Picture9 Songs is presented in a 1.85:1 aspect ratio anamorphically enhanced widescreen transfer that looks reasonable if unexceptional. Detail is fairly good, but there are some scenes where softness and even grain is noticeable (the gig performances are notably shoddy, but that is kind of to be expected with the poor lighting and so forth). There is negligible edge enhancement and no significant signs of digital artifacting. The colour palette is limited largely by the British weather and dull, bland London locations (other than the dark but colourful gigs) which must have been chosen to try and ground the movie in reality. Blacks are reasonably solid and the transfer shows no signs of any print defects, despite its amateurish appearance.
SoundWe get the choice of a superior Dolby Digital 5.1 track and a standard Dolby Digital 2.0 effort. Of course the former is far more preferable, with the dialogue perfectly clear and coherent but nothing really in the way of effects. This lack is more than made up for by the audio tracks, however, with myriad bands performing in glorious six speaker surround sound for your listening pleasure. It is almost like actually being at a gig itself (well, except you've got a sofa and a little less company) and sounds fantastic, even pulling a little bass out of its hat. The Dolby Digital 2.0 effort is only really distinguishable because of that latter presentation of the music tracks, which just sound better in 5.1 with the crowd cheering around you.
ExtrasFirst up there are the 9 Songs Audio Tracks, with performances by The Von Bondies, Elbow, Primal Scream, The Dandy Warhols, Super Furry Animals, Franz Ferdinand, Michael Nyman and two tracks by Black Rebel Motorcycle Club. Able to be played continuously it is basically a music-only version of the movie (although there is still some sex in there), running for twenty-one minutes. Most of the bands sound excellent (and once again you have the Dolby Digital 5.1 or 2.0 option, but since it is clear that they have just - and quite poorly - cut these segments from the main movie, it serves very little purpose other than as a gimmick.
There are also Interviews with Michael Winterbottom, Kieran O'Brien and Margo Stilley. Winterbottom spends just over six minutes (including preparation time) talking about what the movie is about, how it is told from the man's perspective and what Antarctic footage they wanted to include amidst the sex and music. He discusses the core focus of the relationship and eventually starts to get into meat of the enterprise - the sex - and how he chose the cast carefully and tried to make them feel comfortable about actually having sex on film (although he says that this was easier than 'imitating' sex).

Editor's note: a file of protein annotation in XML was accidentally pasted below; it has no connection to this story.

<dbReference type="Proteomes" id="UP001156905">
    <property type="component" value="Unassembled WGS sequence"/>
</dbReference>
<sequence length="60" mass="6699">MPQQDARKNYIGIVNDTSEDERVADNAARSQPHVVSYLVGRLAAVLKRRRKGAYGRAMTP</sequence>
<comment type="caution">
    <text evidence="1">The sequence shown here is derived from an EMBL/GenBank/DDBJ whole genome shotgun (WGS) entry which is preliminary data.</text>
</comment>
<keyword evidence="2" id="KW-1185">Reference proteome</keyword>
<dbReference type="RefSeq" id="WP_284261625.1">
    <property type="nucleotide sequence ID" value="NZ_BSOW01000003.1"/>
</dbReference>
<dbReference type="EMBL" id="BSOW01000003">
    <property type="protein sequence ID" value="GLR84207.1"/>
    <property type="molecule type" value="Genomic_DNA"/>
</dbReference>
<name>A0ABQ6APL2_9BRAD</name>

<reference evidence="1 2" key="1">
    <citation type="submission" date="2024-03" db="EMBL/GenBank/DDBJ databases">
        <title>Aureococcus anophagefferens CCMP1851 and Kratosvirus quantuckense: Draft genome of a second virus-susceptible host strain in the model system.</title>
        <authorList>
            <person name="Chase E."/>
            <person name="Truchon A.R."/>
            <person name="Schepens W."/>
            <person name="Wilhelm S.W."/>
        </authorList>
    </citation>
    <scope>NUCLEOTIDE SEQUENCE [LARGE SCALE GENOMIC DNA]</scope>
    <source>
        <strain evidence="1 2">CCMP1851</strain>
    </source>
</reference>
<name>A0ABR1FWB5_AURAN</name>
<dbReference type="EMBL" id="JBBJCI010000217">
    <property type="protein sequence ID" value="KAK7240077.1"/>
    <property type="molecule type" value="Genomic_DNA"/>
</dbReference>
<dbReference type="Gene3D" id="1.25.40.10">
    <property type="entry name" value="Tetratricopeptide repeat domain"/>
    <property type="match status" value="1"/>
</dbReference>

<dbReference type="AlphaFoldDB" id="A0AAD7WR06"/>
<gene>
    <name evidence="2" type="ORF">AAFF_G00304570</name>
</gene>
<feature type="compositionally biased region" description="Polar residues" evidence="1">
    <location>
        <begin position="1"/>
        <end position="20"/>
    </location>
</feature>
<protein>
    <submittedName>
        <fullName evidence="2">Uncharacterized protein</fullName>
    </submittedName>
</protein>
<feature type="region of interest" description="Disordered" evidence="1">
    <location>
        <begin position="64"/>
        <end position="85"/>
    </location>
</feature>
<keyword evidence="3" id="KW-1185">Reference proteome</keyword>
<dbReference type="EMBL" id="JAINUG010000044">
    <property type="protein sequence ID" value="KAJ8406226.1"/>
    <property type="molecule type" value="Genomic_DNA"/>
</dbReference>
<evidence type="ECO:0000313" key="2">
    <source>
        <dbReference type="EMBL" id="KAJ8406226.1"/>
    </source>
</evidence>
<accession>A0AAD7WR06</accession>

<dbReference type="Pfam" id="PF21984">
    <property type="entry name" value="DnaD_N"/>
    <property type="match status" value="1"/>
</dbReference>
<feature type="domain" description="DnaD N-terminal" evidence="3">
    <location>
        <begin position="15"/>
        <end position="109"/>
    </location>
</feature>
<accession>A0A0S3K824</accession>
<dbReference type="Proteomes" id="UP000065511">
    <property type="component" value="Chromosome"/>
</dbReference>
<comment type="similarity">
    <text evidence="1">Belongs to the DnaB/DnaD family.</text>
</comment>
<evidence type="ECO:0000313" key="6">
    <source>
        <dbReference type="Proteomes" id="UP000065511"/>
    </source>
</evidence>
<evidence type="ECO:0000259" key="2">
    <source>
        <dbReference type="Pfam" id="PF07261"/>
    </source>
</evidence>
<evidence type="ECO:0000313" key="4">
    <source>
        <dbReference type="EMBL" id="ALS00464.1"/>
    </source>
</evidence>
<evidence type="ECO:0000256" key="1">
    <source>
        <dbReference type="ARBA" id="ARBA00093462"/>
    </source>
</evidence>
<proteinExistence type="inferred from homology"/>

Kieran O'Brien spends nearly eight minutes chatting about the production, how he got involved, what he thought of actually having sex on film and how he came to terms with it (is it really that hard a decision - hmm, be paid to have sex with a pretty girl for three months). He's slightly hyperactive - his gesticulations are those of a speed freak - but it is nonetheless quite interesting to get his side to the story and hear his comments about the director. Margot Stilley gives us fourteen minutes of her time, discussing how many girls she had to compete with to get the part, the consequences of doing a movie like this, the media reaction and the response her family and friends had. She dithers a lot, either because she is stoned or just stupid and numbers are not her forté but it is still nice to hear from her. I could not believe that she had the gall to say that she did not think she would be in the papers because of it - what did she expect with something this controversial?
There is also a fifteen minute Introduction by Tom Dewe Mathews, author of 'Censored'. He talks about anticipating the release of this movie, assuming that it would be cut for the ejaculation sequence and the history of film cuts and bans over the last few years. Interestingly, he discusses how film censorship is largely class-based (citing foreign films as notorious for being allowed to be shown uncut in the UK because they are subtitled and 'for a limited, intellectual audience'. It's an insightful theory, which would certainly go to explain why so many explicit French films get through untouched. He then goes on to explain why the BBFC passed 9 Songs uncut - because they did not feel that it was 'pornography' and because they did not feel there to be any problem with imitative behaviour. He discusses the correlation between 9 Songs and a standard porn movie, making valid arguments in both directions and this is easily the most interesting and important extra on the disc.
Finally we get a Theatrical Trailer for the main feature, along with Trailers for the excellent La Haine, the haunting Dead Man's Shoes and Tarnation.
Verdict9 Songs will most likely go down in history for being one of the most explicit movies in British cinema history but that does not in itself make it a good film. Despite wanting to enjoy it, I found myself both bored and sceptical that there was any plausibility let alone purpose to the enterprise, other than merely to push the boundaries of cinematic sexual taboos to the next (and probably final) level and become famous from it. The video and audio presentation are perfectly fine and in fact the gig tracks sound particularly good in six-speaker surround sound and there are some thought-provoking extras included on the disc. I suspect many will simply have to see it because of all the controversy but beyond the real sex and nudity, there is little else of value. No chemistry, no love, no romance and no sexiness.
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